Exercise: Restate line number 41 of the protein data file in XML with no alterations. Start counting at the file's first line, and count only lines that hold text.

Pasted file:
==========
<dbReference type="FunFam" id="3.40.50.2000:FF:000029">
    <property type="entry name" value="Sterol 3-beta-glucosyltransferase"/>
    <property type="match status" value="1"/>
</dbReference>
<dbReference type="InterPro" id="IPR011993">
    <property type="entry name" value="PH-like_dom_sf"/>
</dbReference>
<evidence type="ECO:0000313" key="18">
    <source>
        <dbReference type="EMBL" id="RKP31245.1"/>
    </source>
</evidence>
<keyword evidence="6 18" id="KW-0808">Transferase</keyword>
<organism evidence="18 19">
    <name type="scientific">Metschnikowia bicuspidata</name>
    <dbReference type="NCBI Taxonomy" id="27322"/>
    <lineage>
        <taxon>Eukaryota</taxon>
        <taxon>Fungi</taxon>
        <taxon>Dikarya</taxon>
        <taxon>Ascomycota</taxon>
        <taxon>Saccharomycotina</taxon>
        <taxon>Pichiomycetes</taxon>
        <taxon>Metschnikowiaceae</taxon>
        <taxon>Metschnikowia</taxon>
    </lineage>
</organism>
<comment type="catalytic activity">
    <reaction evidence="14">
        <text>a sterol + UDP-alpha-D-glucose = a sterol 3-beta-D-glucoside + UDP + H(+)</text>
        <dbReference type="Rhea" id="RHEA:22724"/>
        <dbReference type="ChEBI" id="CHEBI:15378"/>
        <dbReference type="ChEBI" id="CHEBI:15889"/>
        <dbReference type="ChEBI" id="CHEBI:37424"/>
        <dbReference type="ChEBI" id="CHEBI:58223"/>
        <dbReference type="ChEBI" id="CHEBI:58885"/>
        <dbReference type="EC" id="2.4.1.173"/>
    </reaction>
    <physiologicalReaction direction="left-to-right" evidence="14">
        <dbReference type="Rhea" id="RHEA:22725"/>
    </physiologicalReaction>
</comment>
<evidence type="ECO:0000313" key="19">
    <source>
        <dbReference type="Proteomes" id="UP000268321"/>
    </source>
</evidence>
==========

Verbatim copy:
    </physiologicalReaction>